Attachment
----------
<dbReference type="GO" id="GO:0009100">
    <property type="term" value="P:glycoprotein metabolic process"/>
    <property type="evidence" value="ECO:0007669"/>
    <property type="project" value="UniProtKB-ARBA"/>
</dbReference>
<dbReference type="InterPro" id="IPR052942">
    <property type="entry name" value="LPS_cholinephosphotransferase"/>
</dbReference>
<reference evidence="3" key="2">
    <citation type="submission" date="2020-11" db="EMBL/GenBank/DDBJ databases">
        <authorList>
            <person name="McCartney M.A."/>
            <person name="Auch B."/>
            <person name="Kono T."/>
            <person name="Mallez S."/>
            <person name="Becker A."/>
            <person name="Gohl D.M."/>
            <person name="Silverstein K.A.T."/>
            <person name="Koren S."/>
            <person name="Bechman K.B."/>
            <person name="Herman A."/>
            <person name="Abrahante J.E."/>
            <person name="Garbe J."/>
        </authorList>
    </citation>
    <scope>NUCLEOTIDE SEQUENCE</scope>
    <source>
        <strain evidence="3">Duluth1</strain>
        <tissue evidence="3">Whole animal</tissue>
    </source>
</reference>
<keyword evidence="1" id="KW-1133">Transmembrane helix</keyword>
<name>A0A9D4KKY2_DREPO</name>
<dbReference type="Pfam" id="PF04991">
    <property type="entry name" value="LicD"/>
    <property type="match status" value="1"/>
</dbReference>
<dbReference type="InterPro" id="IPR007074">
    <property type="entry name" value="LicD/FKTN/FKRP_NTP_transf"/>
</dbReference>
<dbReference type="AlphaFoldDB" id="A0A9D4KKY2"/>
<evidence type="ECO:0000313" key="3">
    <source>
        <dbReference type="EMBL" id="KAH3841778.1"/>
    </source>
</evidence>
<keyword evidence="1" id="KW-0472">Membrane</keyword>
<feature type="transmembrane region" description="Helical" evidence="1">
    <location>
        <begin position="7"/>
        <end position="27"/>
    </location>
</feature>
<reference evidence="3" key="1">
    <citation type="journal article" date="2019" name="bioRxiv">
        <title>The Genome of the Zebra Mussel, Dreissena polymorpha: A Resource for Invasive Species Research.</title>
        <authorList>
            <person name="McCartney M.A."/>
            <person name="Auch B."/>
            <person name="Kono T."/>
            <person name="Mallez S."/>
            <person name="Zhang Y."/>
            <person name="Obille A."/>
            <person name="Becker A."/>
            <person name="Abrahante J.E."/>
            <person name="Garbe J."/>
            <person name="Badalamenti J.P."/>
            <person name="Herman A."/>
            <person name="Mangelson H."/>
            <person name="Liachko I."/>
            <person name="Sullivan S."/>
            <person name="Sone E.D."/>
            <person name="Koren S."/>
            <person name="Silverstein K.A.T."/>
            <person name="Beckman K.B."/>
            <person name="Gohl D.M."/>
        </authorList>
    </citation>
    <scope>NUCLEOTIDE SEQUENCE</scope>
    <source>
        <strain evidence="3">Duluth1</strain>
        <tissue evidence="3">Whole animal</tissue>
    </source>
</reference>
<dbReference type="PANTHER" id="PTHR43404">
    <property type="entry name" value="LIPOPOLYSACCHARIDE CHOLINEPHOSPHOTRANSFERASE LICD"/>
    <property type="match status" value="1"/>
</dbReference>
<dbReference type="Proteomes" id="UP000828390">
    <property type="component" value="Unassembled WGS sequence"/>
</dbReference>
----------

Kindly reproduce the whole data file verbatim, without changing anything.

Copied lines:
<dbReference type="GO" id="GO:0009100">
    <property type="term" value="P:glycoprotein metabolic process"/>
    <property type="evidence" value="ECO:0007669"/>
    <property type="project" value="UniProtKB-ARBA"/>
</dbReference>
<dbReference type="InterPro" id="IPR052942">
    <property type="entry name" value="LPS_cholinephosphotransferase"/>
</dbReference>
<reference evidence="3" key="2">
    <citation type="submission" date="2020-11" db="EMBL/GenBank/DDBJ databases">
        <authorList>
            <person name="McCartney M.A."/>
            <person name="Auch B."/>
            <person name="Kono T."/>
            <person name="Mallez S."/>
            <person name="Becker A."/>
            <person name="Gohl D.M."/>
            <person name="Silverstein K.A.T."/>
            <person name="Koren S."/>
            <person name="Bechman K.B."/>
            <person name="Herman A."/>
            <person name="Abrahante J.E."/>
            <person name="Garbe J."/>
        </authorList>
    </citation>
    <scope>NUCLEOTIDE SEQUENCE</scope>
    <source>
        <strain evidence="3">Duluth1</strain>
        <tissue evidence="3">Whole animal</tissue>
    </source>
</reference>
<keyword evidence="1" id="KW-1133">Transmembrane helix</keyword>
<name>A0A9D4KKY2_DREPO</name>
<dbReference type="Pfam" id="PF04991">
    <property type="entry name" value="LicD"/>
    <property type="match status" value="1"/>
</dbReference>
<dbReference type="InterPro" id="IPR007074">
    <property type="entry name" value="LicD/FKTN/FKRP_NTP_transf"/>
</dbReference>
<dbReference type="AlphaFoldDB" id="A0A9D4KKY2"/>
<evidence type="ECO:0000313" key="3">
    <source>
        <dbReference type="EMBL" id="KAH3841778.1"/>
    </source>
</evidence>
<keyword evidence="1" id="KW-0472">Membrane</keyword>
<feature type="transmembrane region" description="Helical" evidence="1">
    <location>
        <begin position="7"/>
        <end position="27"/>
    </location>
</feature>
<reference evidence="3" key="1">
    <citation type="journal article" date="2019" name="bioRxiv">
        <title>The Genome of the Zebra Mussel, Dreissena polymorpha: A Resource for Invasive Species Research.</title>
        <authorList>
            <person name="McCartney M.A."/>
            <person name="Auch B."/>
            <person name="Kono T."/>
            <person name="Mallez S."/>
            <person name="Zhang Y."/>
            <person name="Obille A."/>
            <person name="Becker A."/>
            <person name="Abrahante J.E."/>
            <person name="Garbe J."/>
            <person name="Badalamenti J.P."/>
            <person name="Herman A."/>
            <person name="Mangelson H."/>
            <person name="Liachko I."/>
            <person name="Sullivan S."/>
            <person name="Sone E.D."/>
            <person name="Koren S."/>
            <person name="Silverstein K.A.T."/>
            <person name="Beckman K.B."/>
            <person name="Gohl D.M."/>
        </authorList>
    </citation>
    <scope>NUCLEOTIDE SEQUENCE</scope>
    <source>
        <strain evidence="3">Duluth1</strain>
        <tissue evidence="3">Whole animal</tissue>
    </source>
</reference>
<dbReference type="PANTHER" id="PTHR43404">
    <property type="entry name" value="LIPOPOLYSACCHARIDE CHOLINEPHOSPHOTRANSFERASE LICD"/>
    <property type="match status" value="1"/>
</dbReference>
<dbReference type="Proteomes" id="UP000828390">
    <property type="component" value="Unassembled WGS sequence"/>
</dbReference>